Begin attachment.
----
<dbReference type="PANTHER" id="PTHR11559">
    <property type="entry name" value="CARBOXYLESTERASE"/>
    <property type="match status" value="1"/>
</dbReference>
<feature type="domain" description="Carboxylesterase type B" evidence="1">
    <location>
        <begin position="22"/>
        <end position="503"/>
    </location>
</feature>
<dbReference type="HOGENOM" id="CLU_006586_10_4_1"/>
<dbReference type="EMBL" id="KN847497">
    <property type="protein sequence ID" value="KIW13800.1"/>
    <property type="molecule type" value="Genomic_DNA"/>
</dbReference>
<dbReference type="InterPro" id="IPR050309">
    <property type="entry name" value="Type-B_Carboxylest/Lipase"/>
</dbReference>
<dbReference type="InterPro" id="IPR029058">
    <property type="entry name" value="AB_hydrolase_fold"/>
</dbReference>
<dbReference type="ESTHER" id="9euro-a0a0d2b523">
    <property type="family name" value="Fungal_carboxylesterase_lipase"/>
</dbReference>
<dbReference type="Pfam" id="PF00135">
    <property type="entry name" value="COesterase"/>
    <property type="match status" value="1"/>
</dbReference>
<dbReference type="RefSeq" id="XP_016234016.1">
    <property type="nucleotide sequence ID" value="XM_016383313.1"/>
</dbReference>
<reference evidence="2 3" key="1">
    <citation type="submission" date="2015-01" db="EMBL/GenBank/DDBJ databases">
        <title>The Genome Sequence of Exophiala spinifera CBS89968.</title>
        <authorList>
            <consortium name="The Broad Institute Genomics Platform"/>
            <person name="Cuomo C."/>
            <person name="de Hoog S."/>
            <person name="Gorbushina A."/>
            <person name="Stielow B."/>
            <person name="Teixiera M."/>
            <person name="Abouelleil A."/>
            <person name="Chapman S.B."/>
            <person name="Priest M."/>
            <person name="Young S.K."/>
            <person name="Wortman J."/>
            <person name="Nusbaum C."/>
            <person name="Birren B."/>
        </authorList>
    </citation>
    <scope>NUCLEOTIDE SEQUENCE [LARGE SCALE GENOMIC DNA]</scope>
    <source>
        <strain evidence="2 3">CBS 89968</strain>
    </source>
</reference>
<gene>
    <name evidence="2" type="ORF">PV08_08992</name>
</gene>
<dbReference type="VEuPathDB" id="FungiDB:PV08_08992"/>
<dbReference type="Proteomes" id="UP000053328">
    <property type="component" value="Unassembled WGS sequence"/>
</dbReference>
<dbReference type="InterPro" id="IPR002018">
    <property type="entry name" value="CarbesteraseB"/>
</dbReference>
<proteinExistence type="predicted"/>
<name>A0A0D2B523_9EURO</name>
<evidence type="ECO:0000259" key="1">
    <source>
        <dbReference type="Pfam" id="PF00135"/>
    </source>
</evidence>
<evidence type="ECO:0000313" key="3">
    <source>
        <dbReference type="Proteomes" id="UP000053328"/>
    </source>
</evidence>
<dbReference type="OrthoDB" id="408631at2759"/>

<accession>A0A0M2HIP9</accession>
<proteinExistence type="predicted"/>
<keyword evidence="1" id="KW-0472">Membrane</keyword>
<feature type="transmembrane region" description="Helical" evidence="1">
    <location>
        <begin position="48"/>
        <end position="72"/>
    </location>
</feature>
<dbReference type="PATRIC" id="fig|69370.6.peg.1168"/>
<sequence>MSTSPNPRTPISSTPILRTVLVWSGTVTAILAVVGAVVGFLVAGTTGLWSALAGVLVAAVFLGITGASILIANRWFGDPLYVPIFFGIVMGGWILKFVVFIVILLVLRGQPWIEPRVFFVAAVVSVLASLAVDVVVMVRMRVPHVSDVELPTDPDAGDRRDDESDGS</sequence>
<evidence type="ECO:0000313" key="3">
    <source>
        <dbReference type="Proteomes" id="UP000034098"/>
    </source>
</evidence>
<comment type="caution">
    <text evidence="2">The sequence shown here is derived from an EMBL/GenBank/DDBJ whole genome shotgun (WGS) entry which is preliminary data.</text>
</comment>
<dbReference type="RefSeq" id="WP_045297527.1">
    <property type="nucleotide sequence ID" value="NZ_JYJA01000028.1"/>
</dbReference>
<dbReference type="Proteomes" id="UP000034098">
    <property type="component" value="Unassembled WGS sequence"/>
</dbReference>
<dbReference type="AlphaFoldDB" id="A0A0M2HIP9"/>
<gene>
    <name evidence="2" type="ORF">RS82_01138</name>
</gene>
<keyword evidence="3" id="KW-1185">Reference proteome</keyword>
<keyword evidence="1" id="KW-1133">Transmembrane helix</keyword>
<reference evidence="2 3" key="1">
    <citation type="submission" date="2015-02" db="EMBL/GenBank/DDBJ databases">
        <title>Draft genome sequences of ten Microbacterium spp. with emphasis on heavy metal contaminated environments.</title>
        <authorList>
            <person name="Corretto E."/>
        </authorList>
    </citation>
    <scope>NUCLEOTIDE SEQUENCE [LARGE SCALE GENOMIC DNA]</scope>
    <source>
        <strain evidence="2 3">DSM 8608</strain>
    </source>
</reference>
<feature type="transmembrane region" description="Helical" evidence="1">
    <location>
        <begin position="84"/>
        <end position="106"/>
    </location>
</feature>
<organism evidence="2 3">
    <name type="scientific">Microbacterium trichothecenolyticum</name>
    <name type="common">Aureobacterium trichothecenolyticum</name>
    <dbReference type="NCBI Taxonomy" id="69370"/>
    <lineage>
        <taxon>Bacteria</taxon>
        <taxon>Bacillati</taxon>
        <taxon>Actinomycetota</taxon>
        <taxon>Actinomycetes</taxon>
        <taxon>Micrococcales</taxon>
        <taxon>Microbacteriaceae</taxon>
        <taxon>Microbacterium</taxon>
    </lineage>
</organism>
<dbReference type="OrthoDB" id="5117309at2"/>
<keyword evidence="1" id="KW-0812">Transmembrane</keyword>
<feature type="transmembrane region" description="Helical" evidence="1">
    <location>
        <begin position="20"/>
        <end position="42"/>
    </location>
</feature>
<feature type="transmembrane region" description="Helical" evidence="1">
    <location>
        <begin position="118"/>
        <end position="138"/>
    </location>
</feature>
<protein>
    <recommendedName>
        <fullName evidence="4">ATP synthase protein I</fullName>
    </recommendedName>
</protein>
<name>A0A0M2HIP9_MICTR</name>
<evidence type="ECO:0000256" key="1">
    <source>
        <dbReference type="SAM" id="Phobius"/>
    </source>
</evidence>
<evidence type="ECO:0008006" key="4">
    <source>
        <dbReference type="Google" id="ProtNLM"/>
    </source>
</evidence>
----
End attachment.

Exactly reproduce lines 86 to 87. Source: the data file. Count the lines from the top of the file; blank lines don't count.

    </location>
</feature>